The Language Situation in the United States: Minority Languages
During the last decades, the United States has been a country that benefited from globalization by draining talented and skilled workers from other countries. This, however, could not leave the language situation in the United States unchanged. What especially concerns many citizens of the United States nowadays is the large number of Spanish speakers, and the growing waves of immigrants from Mexico seem to make this issue even more urgent. At the present time, there are as many as 40 million Spanish speakers in the United States.
Other minority languages represented by European descendants include French (more than 2 million speakers), German (more than a million speakers), Russian (more than 900 thousand speakers), Portuguese (more than 700 thousand speakers), Italian (more than 600 thousand speakers), and Polish (more than 540 thousand speakers). A large number of American immigrants have Asian roots, so it is not surprising that the most widely spoken minority languages include Chinese (3.3 million speakers), Vietnamese (1.5 million speakers), Hindustani (1.29 million speakers), and Korean (1.1 million speakers).
The Language Situation in the United States: New Languages of America
Apart from English and all minority languages that are also spoken in other countries, the United States are the place where have been evolved and developed a number of other languages. Even at the present time, those languages tend to play an important role in the American society. One of such languages is, indeed, the already mentioned Pennsylvanian German, which is predominately spoken in the Midwest (Iowa, Indiana, Ohio, etc.) nowadays.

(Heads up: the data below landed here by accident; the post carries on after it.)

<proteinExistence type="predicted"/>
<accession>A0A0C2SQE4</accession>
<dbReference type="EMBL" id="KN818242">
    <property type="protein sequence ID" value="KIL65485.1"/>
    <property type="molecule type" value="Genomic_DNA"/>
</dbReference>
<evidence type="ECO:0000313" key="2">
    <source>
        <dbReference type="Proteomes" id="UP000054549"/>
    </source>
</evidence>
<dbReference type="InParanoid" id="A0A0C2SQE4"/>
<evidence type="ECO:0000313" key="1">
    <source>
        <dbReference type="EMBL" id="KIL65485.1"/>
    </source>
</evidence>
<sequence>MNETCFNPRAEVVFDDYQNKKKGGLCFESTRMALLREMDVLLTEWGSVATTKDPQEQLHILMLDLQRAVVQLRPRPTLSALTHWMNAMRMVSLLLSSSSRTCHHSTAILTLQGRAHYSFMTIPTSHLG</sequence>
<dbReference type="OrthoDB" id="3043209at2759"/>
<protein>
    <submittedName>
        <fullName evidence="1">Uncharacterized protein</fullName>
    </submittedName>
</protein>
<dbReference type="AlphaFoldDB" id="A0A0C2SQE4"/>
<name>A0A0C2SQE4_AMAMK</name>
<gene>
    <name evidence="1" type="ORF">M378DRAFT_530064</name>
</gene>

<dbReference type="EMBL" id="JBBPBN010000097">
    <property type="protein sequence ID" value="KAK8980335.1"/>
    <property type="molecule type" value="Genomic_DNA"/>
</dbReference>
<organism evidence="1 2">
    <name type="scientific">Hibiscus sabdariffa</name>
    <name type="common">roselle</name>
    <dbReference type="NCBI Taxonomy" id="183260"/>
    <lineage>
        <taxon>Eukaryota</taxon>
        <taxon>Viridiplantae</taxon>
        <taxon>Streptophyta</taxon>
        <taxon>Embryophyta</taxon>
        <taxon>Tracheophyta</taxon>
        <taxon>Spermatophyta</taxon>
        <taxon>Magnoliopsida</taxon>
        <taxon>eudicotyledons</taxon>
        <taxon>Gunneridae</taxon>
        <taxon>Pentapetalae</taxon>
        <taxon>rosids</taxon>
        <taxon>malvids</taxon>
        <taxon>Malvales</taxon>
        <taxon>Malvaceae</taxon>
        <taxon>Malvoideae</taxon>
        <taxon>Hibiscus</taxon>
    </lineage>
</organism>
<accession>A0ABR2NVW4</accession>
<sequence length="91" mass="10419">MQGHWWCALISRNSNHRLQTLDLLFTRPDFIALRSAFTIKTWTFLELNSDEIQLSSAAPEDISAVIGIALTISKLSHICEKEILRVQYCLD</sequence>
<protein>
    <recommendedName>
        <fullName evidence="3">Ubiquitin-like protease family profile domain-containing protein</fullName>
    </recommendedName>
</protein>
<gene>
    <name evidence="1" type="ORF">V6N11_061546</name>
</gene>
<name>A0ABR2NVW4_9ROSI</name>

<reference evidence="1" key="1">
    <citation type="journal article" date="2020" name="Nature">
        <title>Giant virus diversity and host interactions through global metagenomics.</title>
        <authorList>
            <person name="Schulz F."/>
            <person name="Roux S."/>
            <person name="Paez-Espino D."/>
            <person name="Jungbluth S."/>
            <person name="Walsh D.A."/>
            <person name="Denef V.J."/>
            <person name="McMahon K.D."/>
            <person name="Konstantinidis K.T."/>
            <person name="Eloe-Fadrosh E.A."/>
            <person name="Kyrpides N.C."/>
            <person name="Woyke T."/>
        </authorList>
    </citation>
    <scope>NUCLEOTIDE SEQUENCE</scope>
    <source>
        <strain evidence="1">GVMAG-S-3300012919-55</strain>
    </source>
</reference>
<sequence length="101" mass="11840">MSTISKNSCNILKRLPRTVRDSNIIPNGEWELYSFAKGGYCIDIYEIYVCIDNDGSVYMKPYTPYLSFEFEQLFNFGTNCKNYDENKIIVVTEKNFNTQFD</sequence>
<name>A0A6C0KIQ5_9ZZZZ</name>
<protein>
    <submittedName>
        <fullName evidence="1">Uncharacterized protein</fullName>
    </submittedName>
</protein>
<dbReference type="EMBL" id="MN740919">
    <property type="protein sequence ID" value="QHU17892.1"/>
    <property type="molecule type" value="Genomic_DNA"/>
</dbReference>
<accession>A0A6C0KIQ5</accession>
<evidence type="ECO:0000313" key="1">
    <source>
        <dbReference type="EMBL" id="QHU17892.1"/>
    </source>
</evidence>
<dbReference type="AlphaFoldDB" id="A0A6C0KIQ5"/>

Another particular language spoken in the United States is Chicano English, which actually represents a mix of English and Spanish. That language is spoken in the communities of Hispanic people in the country’s south. Louisiana can boast to have a large number of inhabitants that speak a certain language too. Almost a million of people in the United States speak Louisiana Creole French, which is very close to Cajun French, Colonial French, and Haitian Creole.
The other creole tongue spoken in America is Hawai’i Creole English, which is often used by the Hawaiian locals. This language is considered to be even the unofficial language of the state! There are also several variations of English that have been introduced by African minorities, including African American Vernacular English (known as AAVE and considered to be a dialect) and Gullah, whereas the latter is spoken in Georgia and South Karolina.
At the present time, English appears to be the dominant and primary language for official pronouncements, federal court rulings, treaties, executive orders, regulations, and legislation. If you need to improve your skills of English, by the way, you can make use of this page on our website.